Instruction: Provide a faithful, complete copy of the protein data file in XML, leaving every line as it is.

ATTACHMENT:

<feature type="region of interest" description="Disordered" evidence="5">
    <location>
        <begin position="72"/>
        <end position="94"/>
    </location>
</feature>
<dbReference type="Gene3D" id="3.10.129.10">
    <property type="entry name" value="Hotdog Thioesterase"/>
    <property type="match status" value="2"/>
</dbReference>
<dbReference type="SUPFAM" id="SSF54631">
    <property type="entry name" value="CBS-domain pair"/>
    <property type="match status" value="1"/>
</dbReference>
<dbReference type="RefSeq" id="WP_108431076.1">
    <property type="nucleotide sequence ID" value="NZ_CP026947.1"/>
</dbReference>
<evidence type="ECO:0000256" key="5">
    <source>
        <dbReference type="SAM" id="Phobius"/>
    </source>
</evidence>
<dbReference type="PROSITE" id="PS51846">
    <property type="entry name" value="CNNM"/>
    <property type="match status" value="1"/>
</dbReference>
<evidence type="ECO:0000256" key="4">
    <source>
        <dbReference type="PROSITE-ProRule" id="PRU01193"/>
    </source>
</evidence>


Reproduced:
<feature type="region of interest" description="Disordered" evidence="5">
    <location>
        <begin position="72"/>
        <end position="94"/>
    </location>
</feature>
<dbReference type="Gene3D" id="3.10.129.10">
    <property type="entry name" value="Hotdog Thioesterase"/>
    <property type="match status" value="2"/>
</dbReference>
<dbReference type="SUPFAM" id="SSF54631">
    <property type="entry name" value="CBS-domain pair"/>
    <property type="match status" value="1"/>
</dbReference>
<dbReference type="RefSeq" id="WP_108431076.1">
    <property type="nucleotide sequence ID" value="NZ_CP026947.1"/>
</dbReference>
<evidence type="ECO:0000256" key="5">
    <source>
        <dbReference type="SAM" id="Phobius"/>
    </source>
</evidence>
<dbReference type="PROSITE" id="PS51846">
    <property type="entry name" value="CNNM"/>
    <property type="match status" value="1"/>
</dbReference>
<evidence type="ECO:0000256" key="4">
    <source>
        <dbReference type="PROSITE-ProRule" id="PRU01193"/>
    </source>
</evidence>